On Being Fat and Black In Public

On Being Fat and Black In Public

The first time I went to Japan in 2011, I was with a translator and a friend, another African American male, who gave me the rundown on what to expect out in the “Land of the Rising Sun”.

“Expect a lot of stares man,” My friend Austell, known as DJ AAROCK let me know. “It’s not always bad, but there will be a lot of general curiosity.” And you’re big too, remember that Japan was not built for large people.”

He didn’t lie.

Everywhere I went, I ducked, squeezed, and contorted to make myself fit comfortably. It wasn’t easy, but I love everything about Japan, so I didn’t mind it. He said they would stare, and man did they. I got looks. I got the tilt-your-head-to-the-side looks. People would stop in traffic to eyeball me. I had strangers touch my skin. I had children ask me if my entire body were this dark. And in the cutest moment, I have had kids ask me if my skin were made of chocolate.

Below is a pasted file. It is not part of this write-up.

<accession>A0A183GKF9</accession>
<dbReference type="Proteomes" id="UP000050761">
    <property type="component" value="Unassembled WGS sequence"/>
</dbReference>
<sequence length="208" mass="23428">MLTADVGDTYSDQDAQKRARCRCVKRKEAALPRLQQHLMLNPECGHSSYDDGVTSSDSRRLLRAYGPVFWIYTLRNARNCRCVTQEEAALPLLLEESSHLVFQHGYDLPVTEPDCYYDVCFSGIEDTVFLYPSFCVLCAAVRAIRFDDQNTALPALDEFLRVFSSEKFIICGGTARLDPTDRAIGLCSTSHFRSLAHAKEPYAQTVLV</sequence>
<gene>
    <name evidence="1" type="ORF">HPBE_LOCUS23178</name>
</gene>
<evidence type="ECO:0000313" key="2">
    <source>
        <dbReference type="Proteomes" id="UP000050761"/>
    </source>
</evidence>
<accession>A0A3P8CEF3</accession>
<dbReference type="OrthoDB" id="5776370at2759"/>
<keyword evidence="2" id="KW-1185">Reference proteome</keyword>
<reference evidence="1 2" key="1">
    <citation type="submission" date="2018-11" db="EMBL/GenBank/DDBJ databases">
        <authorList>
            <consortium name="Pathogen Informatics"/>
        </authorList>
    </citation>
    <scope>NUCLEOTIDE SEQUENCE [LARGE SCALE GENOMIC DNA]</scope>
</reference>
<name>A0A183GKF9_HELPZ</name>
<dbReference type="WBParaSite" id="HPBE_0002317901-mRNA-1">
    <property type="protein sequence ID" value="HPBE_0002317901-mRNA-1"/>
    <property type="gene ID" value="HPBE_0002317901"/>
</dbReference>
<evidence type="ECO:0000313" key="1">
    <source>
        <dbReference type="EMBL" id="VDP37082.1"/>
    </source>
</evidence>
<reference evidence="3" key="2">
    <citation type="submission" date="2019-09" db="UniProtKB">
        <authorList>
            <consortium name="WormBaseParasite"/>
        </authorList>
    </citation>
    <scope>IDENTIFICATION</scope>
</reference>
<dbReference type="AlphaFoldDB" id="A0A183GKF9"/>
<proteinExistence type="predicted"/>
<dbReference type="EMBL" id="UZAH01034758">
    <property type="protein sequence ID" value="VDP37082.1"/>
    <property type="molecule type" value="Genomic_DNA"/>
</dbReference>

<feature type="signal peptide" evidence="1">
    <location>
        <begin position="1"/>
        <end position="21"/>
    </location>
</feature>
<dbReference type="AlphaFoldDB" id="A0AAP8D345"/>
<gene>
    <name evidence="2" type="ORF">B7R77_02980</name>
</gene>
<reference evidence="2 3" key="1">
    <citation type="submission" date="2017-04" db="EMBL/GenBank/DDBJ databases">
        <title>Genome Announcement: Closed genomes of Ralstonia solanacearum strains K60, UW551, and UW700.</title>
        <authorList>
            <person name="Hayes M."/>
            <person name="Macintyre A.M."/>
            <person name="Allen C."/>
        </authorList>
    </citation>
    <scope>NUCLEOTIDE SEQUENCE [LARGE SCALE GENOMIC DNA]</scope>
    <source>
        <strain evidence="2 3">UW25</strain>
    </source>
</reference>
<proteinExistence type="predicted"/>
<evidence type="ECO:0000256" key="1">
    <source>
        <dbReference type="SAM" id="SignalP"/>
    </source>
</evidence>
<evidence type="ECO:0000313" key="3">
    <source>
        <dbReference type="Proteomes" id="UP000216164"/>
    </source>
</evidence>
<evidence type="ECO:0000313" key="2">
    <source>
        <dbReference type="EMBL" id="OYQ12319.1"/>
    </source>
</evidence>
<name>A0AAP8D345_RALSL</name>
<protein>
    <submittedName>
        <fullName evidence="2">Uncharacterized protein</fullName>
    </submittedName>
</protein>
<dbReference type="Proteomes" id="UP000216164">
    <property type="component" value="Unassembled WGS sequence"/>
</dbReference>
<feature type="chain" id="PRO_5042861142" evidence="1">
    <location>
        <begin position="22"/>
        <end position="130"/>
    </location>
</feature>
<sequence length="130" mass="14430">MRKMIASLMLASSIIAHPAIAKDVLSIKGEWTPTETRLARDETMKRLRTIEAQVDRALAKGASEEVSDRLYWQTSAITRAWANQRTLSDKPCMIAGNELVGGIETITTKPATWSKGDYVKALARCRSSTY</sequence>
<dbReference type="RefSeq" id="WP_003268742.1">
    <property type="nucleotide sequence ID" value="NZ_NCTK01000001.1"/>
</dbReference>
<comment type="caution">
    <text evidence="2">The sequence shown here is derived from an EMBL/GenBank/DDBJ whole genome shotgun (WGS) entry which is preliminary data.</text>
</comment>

I spend most of my life just trying to blend in, despite working in a field where it’s advantageous to stand out.

That trip made me realize one of my biggest fears: not claustrophobia, but the fear of being in the way. As a 6’0, 300+ pound Black man, I’ve tried my entire life to get out of the way of people. My wife has made me extra aware of when my pants may sag too much and show off a little crack, so I’m always tucking my shirt in and sliding out of the path of passersby. I spend most of my life just trying to blend in, despite working in a field where it’s advantageous to stand out.

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People are often impressed by my vocal clarity and stamina on stage, despite me being a big guy, and I love that, when folks get surprised by what they see and hear. Those 30 to 45 minutes are the coolest time ever to be a fat guy. The issues usually start once I’m off stage.

The problem is, though not nearly as much as in Asia, American-made establishments don’t always cater to big people. I cringe when someone asks me to sit in a lawn chair, because I’ve had some hilarious moments where those bad boys have crumbled under pressure like James Harden in a playoff series. I’ve been in moments on small planes where I’ve had to encroach on the person next to me, and I’ve been extremely apologetic. This week in Phoenix, I experience an odd combo of bigotry that I’d never seen in my years of traveling.